It has been identified that a person who skips breakfast for more than three times a week is more likely to gain weight than those who have breakfast. In other words, if a person skips breakfast with intent to lose weight, it will actually produce an adverse effect.
According to a research by family medicine team at Kwak’s Hospital in Daegu of 1,524 men and 2,008 women (3,532 in total) over the age of 19 who participated in the national nutrition survey in 2014, those who skip breakfast are more likely to gain weight regardless of their gender. The weight gain ratio of the male group that skipped breakfast was 1.9 times higher than the group that had breakfast. This was also the case in the female group, with the group that skipped breakfast having 1.4 times higher chance of gaining weight that the group that had breakfast.
The research team distinguished people who had breakfast for less than four times a week as the group that skipped breakfast and those that had the meal for more than five times a week as the group that had breakfast. The group that skipped breakfast was 940 people, which is 26.6 percent of respondents.
Experts believe that the effect of hormones such as leptin and ghrelin, which are related to appetite, influences the weight when skipping a meal. If a person fasts or has a low protein diet, the amount of leptin released increases and makes that person eat more energy at the next meal.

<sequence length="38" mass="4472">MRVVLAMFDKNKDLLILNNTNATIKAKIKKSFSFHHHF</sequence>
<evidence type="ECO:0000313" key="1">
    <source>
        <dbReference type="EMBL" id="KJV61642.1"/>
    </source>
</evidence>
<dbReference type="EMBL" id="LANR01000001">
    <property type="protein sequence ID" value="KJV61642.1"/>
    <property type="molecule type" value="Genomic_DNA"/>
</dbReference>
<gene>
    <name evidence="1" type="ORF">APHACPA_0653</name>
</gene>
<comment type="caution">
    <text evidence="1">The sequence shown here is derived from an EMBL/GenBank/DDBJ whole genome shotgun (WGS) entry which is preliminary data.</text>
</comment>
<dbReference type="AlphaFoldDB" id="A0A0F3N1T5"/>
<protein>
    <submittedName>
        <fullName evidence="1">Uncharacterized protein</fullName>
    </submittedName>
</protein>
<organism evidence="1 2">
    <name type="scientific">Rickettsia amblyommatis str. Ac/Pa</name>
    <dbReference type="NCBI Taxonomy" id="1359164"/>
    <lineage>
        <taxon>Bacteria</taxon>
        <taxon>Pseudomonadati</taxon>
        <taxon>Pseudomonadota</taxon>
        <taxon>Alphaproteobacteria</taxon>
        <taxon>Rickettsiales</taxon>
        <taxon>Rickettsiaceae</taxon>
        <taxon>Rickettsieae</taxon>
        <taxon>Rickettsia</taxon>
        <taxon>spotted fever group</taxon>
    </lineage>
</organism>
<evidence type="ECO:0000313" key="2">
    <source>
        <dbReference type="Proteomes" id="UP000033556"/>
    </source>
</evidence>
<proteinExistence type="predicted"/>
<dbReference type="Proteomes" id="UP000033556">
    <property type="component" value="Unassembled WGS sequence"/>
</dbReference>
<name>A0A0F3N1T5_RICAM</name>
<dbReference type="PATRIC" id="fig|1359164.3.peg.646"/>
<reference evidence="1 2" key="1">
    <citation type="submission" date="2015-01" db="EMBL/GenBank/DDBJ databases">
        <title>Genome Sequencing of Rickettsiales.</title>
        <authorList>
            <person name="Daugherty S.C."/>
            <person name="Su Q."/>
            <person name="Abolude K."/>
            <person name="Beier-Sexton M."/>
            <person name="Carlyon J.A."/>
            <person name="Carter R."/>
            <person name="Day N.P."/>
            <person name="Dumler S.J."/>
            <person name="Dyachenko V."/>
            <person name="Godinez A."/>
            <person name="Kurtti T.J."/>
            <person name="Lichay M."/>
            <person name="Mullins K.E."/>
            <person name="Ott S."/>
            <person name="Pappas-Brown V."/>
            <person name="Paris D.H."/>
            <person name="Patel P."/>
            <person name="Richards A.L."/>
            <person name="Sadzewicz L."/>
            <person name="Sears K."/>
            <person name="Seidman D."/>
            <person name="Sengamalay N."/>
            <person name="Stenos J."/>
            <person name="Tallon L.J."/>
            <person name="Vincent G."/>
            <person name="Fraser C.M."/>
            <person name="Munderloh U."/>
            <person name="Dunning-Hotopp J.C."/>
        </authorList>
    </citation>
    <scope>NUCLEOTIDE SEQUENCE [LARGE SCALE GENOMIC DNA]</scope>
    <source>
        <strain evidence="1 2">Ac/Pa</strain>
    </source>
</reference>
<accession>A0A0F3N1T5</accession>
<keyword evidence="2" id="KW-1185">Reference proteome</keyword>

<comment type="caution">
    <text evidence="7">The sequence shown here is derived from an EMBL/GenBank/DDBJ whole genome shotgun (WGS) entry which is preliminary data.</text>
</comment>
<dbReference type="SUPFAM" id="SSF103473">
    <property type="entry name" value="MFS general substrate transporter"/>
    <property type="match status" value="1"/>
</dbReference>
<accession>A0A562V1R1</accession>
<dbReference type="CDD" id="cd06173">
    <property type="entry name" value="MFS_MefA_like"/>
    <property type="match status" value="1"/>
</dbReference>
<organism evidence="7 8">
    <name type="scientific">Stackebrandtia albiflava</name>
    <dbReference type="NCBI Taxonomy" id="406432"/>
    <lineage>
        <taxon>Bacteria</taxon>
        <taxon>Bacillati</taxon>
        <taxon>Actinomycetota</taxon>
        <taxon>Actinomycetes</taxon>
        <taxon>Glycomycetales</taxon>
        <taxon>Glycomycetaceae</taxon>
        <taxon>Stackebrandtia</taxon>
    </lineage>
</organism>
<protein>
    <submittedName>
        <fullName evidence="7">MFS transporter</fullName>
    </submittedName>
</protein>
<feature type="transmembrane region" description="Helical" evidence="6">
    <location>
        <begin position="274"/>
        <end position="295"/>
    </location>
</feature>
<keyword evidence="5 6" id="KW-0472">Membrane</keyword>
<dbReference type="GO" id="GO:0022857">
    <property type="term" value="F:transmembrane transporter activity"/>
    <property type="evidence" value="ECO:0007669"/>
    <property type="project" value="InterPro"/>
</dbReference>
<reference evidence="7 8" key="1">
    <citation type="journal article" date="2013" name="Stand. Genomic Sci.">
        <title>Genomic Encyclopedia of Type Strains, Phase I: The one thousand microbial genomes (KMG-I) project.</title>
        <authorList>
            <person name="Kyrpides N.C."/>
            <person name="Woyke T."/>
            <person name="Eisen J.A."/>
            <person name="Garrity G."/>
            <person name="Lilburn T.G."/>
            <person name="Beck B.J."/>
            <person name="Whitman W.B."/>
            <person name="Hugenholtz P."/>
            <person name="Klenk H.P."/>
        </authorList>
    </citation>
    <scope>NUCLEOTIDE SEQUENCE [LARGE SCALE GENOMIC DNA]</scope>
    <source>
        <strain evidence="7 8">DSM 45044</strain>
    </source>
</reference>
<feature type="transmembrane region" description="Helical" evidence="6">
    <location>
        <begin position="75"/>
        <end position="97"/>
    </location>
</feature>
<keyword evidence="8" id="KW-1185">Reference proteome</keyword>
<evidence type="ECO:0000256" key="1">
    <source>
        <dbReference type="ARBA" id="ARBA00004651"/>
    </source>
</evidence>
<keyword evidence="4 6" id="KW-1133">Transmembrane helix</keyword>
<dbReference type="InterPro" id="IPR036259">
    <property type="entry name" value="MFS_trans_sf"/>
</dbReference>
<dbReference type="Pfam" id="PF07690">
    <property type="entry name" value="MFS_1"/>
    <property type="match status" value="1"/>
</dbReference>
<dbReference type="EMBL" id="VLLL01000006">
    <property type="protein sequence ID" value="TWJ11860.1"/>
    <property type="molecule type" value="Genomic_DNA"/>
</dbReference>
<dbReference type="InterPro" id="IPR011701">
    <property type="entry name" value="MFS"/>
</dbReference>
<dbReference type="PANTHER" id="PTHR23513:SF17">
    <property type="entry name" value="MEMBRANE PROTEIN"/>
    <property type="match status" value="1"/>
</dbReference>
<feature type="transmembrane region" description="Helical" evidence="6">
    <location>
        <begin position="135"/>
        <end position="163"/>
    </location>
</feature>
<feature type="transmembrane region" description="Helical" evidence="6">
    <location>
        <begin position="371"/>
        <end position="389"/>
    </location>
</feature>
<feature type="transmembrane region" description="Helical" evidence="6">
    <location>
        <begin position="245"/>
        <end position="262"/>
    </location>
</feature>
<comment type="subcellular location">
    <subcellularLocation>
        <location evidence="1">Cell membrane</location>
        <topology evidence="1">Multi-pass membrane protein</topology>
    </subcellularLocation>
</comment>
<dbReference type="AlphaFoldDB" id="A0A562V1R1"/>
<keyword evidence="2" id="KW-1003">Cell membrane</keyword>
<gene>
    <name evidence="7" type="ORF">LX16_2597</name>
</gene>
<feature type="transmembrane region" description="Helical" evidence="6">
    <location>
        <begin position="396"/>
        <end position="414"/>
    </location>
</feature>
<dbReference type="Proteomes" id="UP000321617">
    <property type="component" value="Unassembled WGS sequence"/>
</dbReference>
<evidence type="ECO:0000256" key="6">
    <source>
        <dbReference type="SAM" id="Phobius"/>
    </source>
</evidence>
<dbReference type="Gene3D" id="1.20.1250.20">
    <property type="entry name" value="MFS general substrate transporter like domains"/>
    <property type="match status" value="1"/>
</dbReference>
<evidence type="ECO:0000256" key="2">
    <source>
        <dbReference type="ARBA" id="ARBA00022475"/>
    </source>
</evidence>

It has been identified that the average age of the group that skipped breakfast was younger than the other group. Also, the group with a higher educational background was more likely to skip breakfast. The group who worked over 40 hours a week also skipped breakfast more than those who did not. Those who did regular cardio also skipped breakfast more often. As a result, young, high educated people with long working hours and who exercises more skip breakfast frequently. “Skipping breakfast is not helpful in losing weight,” concluded the research team.